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Dumping the queen and the British colonial legacy

Gonsalves said he was unwilling to push the referendum forward without support from both sides:

But Gonsalves told Parliament that he would only pursue the referendum if there is bipartisan support. “I will tell you this. I am prepared, if the opposition agrees today, before the end of the year or early next year to put one question in a referendum: to have a home-grown president in the manner in which I’ve just described, a non-executive president, and as was laid out in the proposed constitution, and let us go with that one single issue to the people to complete the national democratic task,” Gonsalves said.

In 2009, Vincentians overwhelmingly rejected the proposed revised constitution with 29,019 “no” votes and 22,493 “yes” votes. “I agree that we are now 12 years away from the referendum,” said Gonsalves, who had previously said that he would leave the question of constitutional reform to future leaders.

There are inevitably people who don’t “get it” about why Caribbean nations are opting to remove the queen, arguing that she is only a “symbolic” figurehead and that Great Britain doesn’t “rule” independent members of the Commonwealth as they do British Overseas Territories, like the British Virgin Islands, which are chafing under recent British moves.   

I’d like to suggest that you listen to this 24-minute discussion of decolonization hosted by journalist Ahmed Shihab-Eldin in the following episode of Al Jazeera’s The Stream, released back in May of this year. His guests for the discussion of “Why are some Caribbean nations ditching the Queen?” were Dr. Rosalea Hamilton, trade policy specialist and founding director of the Institute of Law and Economics (ILE); Attorney activist Dr. Shola Mos-Shogbamimu, author of This is Why I Resist: Don’t Define My Black Identity; and Dr. Kristina Hinds, senior lecturer at the University of the West Indies and member of the Barbados Senate.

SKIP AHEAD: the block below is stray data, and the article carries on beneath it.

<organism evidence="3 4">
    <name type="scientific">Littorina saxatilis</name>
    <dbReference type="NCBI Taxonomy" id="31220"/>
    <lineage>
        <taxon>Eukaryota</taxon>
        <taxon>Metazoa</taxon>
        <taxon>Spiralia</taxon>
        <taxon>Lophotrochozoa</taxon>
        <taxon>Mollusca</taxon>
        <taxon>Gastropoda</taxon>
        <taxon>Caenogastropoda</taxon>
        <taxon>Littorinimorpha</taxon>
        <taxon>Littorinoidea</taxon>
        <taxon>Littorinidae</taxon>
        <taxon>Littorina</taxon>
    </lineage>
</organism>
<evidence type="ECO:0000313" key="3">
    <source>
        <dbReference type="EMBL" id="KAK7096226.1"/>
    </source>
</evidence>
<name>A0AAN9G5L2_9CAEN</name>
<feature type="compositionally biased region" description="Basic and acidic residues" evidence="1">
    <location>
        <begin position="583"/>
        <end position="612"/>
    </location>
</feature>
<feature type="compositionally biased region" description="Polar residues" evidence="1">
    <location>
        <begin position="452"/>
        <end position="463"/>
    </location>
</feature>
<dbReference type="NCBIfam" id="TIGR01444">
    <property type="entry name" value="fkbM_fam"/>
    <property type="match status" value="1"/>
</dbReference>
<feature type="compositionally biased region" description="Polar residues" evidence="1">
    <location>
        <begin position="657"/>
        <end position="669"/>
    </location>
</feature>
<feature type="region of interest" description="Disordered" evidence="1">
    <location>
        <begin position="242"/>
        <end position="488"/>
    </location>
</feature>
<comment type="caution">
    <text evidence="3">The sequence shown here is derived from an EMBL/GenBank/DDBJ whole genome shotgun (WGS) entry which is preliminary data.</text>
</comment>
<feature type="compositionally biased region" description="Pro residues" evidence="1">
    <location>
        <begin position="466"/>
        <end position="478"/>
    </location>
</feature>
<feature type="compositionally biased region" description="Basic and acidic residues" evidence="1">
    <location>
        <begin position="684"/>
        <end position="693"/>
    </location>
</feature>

They raise the question of both apologies and reparations, including the CARICOM Ten-Point Plan for Reparatory Justice, and the fact that Great Britain was still paying reparations to descendants of slaveowners up until 2015.

In recent months, more former British colonies in the Caribbean have declared their intent to abolish the monarchy and remove Queen Elizabeth II as their head of state. Those countries include Antigua and Barbuda, the Bahamas, Belize, Grenada, Jamaica and St. Kitts and Nevis. Last November, Barbados cut ties with the British monarchy and became the world’s newest republic.

The trend towards republicanism isn’t new. Dominica, Guyana, and Trinidad and Tobago all became republics in the 1970s. But the spread of the Black Lives Matter movement, along with an increased interest in reckoning with the colonial past, has influenced Caribbean politicians.

Royal tours aimed at strengthening ties between the Queen and former British colonies have appeared to do the exact opposite. Visits by the Duke and Duchess of Cambridge and the Earl and Countess of Wessex prompted protesters to renew calls for slavery reparations and a more meaningful apology for abuses during the British empire.

Given the current struggles against entrenched racism in Great Britain, it should come as no surprise that its former Caribbean colonies are pushing back. I wonder which country will be next?

Join me in the comments section below for more, and for the weekly Caribbean news roundup.

Related stories:

Barbados to become a republic and remove Queen Elizabeth II as head of state

Caribbean Matters: The royals’ disastrous Caribbean tour leaves calls for reparations behind them

Caribbean Matters: Congratulations to Barbados, a republic after nearly 400 years

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